There are now two compelling political questions: “What if it’s
Bernie?” and “What if it’s NOT Bernie?”
The answer to each of these questions, while critical to the
outcome of the 2020 presidential, as well as the congressional,
elections, might not be as simple a might be supposed, although
most Republicans would be ecstatically optimistic if Bernie
Sanders were the Democratic nominee.
Mr. Sanders’ self-proclaimed socialist ideology, while attractive
to many in the liberal party, does not make it likely he would
win in November, but might the outcome be worse if the
Democrats nominate someone else?
The controversial final results of this year’s Iowa Democratic
caucus were a technical debacle, but perhaps more seriously, they
revived the grievance of the 2016 Sanders campaign --- that the
Democratic Party establishment unfairly blocked their candidate
in Iowa and elsewhere from the nomination they believed he could
This year, in the more transparent but delayed results, Sanders
clearly had a greater voter turnout, but received fewer delegates
than Pete Buttigieg. There is an explanation for this, but many
Democrats, already resentful of the electoral college election of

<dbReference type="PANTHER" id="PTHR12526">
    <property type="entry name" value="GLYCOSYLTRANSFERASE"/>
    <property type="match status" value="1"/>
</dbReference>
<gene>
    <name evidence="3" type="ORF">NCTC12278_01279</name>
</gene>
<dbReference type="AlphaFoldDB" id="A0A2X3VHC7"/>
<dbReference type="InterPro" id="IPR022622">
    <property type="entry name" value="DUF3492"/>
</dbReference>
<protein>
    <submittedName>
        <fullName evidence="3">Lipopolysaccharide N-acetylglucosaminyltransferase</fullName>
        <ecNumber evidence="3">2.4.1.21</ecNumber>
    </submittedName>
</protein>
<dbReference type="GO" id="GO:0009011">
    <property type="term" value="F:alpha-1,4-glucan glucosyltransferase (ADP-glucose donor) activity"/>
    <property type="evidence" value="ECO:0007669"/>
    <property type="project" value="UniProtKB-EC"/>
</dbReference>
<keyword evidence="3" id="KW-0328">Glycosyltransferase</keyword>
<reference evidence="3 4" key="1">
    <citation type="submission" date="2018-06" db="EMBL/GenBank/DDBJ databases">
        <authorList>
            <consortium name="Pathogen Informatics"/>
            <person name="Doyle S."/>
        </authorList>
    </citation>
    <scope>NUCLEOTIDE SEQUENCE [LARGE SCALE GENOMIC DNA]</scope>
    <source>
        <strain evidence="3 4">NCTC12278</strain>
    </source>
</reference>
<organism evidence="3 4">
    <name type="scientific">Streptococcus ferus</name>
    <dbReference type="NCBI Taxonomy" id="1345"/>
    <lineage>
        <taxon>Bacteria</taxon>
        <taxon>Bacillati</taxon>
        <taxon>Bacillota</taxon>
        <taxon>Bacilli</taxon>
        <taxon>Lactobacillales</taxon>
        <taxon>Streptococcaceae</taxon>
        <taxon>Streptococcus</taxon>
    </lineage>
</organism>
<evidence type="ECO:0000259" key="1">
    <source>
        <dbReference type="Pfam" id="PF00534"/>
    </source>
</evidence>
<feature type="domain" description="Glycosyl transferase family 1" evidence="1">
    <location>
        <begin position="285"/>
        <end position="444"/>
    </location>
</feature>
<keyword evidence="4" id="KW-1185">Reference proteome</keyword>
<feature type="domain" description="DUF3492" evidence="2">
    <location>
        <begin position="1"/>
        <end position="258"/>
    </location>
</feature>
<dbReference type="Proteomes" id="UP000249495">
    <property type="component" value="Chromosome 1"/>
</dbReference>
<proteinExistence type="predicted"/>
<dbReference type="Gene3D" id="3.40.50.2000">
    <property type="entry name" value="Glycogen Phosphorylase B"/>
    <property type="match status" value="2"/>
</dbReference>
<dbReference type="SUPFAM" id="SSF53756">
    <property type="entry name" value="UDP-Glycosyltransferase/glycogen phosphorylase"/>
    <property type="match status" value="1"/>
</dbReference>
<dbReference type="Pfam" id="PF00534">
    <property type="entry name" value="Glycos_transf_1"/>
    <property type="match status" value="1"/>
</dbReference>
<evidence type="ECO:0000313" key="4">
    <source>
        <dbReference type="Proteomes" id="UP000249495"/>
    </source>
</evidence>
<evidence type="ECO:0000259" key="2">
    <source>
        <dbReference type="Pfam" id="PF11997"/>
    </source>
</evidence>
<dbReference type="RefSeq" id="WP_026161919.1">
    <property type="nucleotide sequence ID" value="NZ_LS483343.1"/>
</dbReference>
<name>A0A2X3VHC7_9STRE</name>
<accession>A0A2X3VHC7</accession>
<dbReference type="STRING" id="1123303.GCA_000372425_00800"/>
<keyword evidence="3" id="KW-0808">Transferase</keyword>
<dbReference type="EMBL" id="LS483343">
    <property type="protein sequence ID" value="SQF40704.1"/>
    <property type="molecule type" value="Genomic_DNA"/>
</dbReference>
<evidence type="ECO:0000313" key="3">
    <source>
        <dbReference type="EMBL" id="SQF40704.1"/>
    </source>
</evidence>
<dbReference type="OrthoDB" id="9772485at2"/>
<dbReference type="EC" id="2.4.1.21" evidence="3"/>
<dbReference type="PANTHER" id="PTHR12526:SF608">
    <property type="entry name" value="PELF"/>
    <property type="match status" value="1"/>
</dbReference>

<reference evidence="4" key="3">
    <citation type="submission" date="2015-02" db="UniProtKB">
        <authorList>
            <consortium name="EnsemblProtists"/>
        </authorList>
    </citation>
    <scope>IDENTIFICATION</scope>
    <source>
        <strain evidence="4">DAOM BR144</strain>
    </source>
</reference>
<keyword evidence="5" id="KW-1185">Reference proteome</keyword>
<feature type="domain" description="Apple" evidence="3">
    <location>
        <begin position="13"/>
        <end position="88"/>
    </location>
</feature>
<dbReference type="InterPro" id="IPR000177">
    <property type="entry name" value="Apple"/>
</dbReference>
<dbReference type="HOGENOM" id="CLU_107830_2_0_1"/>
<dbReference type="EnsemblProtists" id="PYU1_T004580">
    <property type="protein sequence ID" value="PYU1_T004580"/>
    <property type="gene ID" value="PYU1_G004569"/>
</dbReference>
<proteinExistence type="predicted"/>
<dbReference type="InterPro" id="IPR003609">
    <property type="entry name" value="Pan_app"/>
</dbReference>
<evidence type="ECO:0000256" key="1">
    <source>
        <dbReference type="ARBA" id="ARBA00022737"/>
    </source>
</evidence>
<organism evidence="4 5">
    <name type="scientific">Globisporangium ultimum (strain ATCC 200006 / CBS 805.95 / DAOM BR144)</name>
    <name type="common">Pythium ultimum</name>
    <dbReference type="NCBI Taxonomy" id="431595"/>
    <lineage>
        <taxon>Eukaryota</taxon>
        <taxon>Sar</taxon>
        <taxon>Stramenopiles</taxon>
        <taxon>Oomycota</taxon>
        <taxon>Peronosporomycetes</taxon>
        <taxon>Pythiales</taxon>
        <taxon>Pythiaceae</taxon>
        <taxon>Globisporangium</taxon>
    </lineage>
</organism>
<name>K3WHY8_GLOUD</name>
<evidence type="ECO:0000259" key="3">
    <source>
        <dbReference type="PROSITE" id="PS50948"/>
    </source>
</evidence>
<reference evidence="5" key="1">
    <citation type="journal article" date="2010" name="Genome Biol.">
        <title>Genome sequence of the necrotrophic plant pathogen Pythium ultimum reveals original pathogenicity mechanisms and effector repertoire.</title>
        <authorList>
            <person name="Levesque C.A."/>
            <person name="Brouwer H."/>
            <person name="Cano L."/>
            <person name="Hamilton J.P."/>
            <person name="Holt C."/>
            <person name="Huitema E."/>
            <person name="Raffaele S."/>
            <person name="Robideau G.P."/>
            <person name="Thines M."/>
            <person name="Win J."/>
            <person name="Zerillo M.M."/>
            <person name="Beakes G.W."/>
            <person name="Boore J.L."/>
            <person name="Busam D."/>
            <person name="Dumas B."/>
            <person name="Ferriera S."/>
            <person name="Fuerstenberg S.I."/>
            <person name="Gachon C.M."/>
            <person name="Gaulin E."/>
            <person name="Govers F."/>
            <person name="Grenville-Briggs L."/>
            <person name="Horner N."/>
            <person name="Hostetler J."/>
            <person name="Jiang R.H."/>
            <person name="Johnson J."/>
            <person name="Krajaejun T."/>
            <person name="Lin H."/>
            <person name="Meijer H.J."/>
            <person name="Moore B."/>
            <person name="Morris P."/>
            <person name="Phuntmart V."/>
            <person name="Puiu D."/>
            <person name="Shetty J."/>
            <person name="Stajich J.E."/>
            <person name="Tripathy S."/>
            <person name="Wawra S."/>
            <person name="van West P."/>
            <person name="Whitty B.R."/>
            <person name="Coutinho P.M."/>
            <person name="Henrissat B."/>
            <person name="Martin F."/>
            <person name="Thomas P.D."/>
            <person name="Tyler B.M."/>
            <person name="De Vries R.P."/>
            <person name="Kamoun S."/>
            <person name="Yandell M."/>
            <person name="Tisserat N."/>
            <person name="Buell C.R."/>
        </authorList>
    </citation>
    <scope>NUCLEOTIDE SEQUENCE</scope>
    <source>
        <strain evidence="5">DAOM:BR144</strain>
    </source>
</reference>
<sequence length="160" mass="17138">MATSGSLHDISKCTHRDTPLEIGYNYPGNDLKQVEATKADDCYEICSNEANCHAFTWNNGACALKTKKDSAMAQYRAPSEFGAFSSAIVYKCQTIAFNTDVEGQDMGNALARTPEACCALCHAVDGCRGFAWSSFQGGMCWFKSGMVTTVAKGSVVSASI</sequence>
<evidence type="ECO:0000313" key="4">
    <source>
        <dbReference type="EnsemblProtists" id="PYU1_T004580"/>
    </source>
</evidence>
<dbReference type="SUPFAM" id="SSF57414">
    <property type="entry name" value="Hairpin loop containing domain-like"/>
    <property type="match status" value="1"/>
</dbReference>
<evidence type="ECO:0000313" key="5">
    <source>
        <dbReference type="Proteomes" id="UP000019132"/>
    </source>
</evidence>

Donald Trump in 2016 when he lost the national popular vote,
are unconvinced. Furthermore, many prominent Democrats,
reportedly including Barack Obama and Hillary Clinton, appear
to be part of an overt “Stop Bernie” movement nationwide.
In 2016, Bernie Sanders played the good soldier and endorsed Mrs.
Clinton. There is polling evidence that some of his supporters did
not vote for Clinton in November or stayed home. If Sanders is
perceived as being unfairly blocked again in 2020, the political
consequences could be major.
The dilemma for mainstream Democrats is that a no-win situation
results. If they don’t block Bernie, they believe they will lose the
election --- but if they do block him, they could also lose the election.
Since 2016, the movement leftward in the Democratic Party grew
significantly, particularly in large urban areas. Not only have older
liberals such as Elizabeth Warren joined Sanders on the left, but an
outspoken party group of four young congresswomen known as
“The Squad” are making daily headlines with anti-Democratic
establishment views on the left. Even on local and state levels,
incumbent senior liberal elected officials are being challenged in
primaries by younger fellow Democrats for not being “progressive”
Nevertheless, a large bloc of traditional liberal and progressive
voters remain in the Democratic Party. Their early favorite, Joe
Biden, has yet to show his strength among party voters, and should
this continue, an unconventional candidate, billionaire Michael
Bloomberg waits to take his place. Biden and Bloomberg both
emphatically reject the Bernie Sanders policy agenda.
The motif of the Democratic presidential contest is the dissonant
melody of ideological division. How Democratic voters employ
this motif into the composition of their 2020 ticket should be, when
it finally is presented, rather interesting.
Copyright (c) by Barry Casselman. All rights reserved.